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Dicrostonyx vinogradovi 

Scope: Global
Language: English
Status_ne_offStatus_dd_onStatus_lc_offStatus_nt_offStatus_vu_offStatus_en_offStatus_cr_offStatus_ew_offStatus_ex_off

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Taxonomy [top]

Kingdom Phylum Class Order Family
Animalia Chordata Mammalia Rodentia Cricetidae

Scientific Name: Dicrostonyx vinogradovi
Species Authority: Ognev, 1948
Common Name(s):
English Wrangel Island Collared Lemming, Wrangel Lemming
Taxonomic Notes: Will be transferred to family Cricetidae.

Assessment Information [top]

Red List Category & Criteria: Data Deficient ver 3.1
Year Published: 2016
Date Assessed: 2016-07-15
Assessor(s): Gerrie, R. & Kennerley, R.
Reviewer(s): Amori, G.
Contributor(s): Tsytsulina, K.
Justification:
This species is listed as Data Deficient. It has a restricted distribution (Wrangel Island with an area of 7,600 km2) and populations fluctuate dramatically, although this appears to be part of the natural life cycle and there is some evidence to suggest that that population cycles in different parts of the island do not coincide. Climate change may be a threat to the species, because lemming population fluctuations are thought to be being affected by changing patterns of icing in winter, however there is not enough information on threats and its ecology currently to list the species in a threatened category.
Previously published Red List assessments:

Geographic Range [top]

Range Description:Known only from Wrangel Island (Os. Vrangelya), off coast of Anadyr region (Russia,  North Chukotka).
Countries occurrence:
Native:
Russian Federation
Additional data:
Range Map:Click here to open the map viewer and explore range.

Population [top]

Population:This species experiences cyclic population outbreaks. Population dynamics was studied by different researchers from 1964 to 1998. During this period population peaks occurred in 1966, 1970, 1981, 1984 and 1994. Between depressions and peaks the number of animals differs by 250-350 times (Chernyavskii and Tkachev, 1982; Dorogoi, 1987). Usually depressions and peaks last no longer than a year, and population decrease and increase are gradual. However, since 1986 regular periodicity of the cycles was broken. In general, since then population is under depression and the peak of 1994 was small. There are data that population cycles and population size in different parts of the island do not coincide (Litvin and Baranyuk, 1989; Travina, 1999). Over a 40 year study, the period of the lemming cycles increased from about five to eight years (Menyushina et al. 2012). Changed lemming dynamics on Wrangel Island may be related to ground icing in winter, which could delay peak years (Menyushina et al. 2012).
Current Population Trend:Unknown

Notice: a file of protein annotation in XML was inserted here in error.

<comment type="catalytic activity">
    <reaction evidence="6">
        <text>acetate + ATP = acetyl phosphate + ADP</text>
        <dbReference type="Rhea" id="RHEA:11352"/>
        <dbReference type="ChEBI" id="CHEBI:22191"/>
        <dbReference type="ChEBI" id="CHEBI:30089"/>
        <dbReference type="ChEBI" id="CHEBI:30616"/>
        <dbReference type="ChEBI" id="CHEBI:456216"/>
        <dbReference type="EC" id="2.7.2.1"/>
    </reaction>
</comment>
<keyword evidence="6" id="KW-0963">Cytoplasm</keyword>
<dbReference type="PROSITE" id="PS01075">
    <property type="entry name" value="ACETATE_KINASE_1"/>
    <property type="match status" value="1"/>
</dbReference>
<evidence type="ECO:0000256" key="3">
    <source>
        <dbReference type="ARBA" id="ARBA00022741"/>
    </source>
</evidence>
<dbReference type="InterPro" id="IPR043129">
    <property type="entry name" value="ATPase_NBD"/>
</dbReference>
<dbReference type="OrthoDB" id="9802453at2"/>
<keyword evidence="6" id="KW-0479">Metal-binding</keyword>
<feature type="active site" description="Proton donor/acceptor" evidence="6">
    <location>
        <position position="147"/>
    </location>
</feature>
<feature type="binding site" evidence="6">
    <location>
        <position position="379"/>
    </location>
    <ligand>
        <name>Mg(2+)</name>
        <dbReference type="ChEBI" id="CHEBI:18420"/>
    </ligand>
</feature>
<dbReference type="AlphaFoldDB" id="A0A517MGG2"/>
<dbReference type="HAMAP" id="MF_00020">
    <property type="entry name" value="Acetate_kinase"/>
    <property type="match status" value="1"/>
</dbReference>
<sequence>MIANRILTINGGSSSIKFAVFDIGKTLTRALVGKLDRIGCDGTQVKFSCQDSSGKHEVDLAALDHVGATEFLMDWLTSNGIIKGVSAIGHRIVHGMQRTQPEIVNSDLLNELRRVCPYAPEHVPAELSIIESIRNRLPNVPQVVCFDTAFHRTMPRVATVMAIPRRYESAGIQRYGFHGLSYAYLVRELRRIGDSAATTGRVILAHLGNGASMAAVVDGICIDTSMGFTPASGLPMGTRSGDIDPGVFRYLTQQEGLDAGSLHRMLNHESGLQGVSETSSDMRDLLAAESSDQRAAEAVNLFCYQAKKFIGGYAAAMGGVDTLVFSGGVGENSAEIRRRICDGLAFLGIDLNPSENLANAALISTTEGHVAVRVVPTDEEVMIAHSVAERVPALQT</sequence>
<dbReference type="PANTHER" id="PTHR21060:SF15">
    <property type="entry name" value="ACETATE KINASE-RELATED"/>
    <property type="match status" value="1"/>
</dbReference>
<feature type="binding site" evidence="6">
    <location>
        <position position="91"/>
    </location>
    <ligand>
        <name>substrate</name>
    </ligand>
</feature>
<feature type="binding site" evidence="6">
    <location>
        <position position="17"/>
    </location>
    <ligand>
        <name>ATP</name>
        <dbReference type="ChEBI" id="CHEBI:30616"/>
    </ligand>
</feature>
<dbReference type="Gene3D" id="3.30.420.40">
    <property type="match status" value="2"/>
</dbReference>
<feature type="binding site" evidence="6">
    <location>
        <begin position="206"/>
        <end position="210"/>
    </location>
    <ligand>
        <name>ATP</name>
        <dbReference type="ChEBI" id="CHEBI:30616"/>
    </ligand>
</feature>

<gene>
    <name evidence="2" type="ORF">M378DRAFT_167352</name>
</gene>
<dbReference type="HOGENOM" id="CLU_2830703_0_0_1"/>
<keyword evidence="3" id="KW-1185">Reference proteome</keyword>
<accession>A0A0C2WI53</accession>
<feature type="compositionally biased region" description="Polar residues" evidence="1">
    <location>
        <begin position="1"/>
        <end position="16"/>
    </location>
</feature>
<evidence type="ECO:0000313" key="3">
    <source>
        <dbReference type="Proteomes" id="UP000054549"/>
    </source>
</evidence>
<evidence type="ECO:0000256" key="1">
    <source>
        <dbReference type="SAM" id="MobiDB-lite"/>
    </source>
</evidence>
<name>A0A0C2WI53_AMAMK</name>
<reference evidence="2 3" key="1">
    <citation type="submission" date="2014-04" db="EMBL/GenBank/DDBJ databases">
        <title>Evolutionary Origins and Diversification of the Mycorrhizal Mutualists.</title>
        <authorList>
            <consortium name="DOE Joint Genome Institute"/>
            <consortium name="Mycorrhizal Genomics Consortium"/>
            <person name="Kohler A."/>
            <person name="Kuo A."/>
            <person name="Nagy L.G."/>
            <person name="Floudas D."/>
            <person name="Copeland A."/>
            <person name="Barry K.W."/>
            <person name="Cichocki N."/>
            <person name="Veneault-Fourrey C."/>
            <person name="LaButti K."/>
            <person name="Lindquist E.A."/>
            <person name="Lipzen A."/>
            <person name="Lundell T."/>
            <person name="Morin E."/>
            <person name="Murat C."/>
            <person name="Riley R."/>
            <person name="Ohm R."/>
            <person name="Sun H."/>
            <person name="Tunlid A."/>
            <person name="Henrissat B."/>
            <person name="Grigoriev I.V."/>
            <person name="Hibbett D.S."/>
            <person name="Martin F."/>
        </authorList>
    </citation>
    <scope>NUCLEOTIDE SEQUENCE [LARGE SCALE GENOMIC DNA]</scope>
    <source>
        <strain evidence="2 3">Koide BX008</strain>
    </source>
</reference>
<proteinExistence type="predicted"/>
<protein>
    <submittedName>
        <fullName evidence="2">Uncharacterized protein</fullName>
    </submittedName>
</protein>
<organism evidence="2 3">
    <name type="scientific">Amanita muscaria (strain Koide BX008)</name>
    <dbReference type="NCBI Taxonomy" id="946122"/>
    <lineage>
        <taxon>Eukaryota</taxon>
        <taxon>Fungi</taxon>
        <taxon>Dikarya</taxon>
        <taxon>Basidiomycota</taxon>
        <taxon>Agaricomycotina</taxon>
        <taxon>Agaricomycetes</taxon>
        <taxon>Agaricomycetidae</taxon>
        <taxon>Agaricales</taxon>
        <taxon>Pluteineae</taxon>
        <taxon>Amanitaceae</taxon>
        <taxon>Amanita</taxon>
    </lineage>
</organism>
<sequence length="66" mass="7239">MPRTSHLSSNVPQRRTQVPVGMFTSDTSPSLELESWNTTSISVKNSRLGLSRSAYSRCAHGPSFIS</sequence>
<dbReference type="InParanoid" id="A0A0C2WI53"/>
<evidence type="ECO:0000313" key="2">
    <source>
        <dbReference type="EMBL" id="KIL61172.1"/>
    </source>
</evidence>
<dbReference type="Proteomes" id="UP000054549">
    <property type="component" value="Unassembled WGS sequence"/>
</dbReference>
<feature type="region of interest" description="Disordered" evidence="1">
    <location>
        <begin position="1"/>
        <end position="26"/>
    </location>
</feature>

Additional data:
Population severely fragmented:No

Habitat and Ecology [top]

Habitat and Ecology:In summer it inhabits a number of different biotopes. Prefers dry rocky slopes, and river and brook valleys with rare, but abundant vegetation (shrubs, cereals and grasses). Often occurs together with Lemmus sibiricus portenkoi. Avoids excessively damp places. In winter concentrates in places with early snow cover, such as hill slopes and lowlands. Main part of the diet is shrubs, different grasses and cereals. Starts storing food at the end of July - beginning of August. Maximum amount of stored plants was about 10 kg (Belyaev and Shamurin 1967). Builds complex dens that may cover 30 m2 and have up to 30 entrances (Belyaev and Shamurin 1967). The underground passages are one level, about 25 cm from ground level, but some cells could be about 50 cm in depth.
Females give 1-2 litters in summer and up to 5-6 litters during under snow period. Summer litters are usually 5-6 young, while in winter it is 3-4. Young born during summer do not reproduce in summer. Development pace of young highly dependent on population cycle stage, faster during depressions and slower during peaks (Chernyavskii and Tkachev 1982).
Systems:Terrestrial

Threats [top]

Major Threat(s): Endemic to Wrangel Island, with pronounced population cycles. The species is intrinsically vulnerable because of restricted distribution and marked population fluctuations. Climate change may be a threat, because on Wrangel Island its effects have been observed since the end of the 1990s (Menyushina et al. 2012). Warm spells in winter followed by icing have become more common and this could be delaying peaks in lemming numbers, because populations seem to be dependent on stable winter conditions to reproduce (Menyushina et al. 2012).

Conservation Actions [top]

Conservation Actions: The whole island is State Reserve "Ostrov Vrangelya".

Citation: Gerrie, R. & Kennerley, R. 2016. Dicrostonyx vinogradovi. The IUCN Red List of Threatened Species 2016: e.T6569A22331837. . Downloaded on 26 March 2017.
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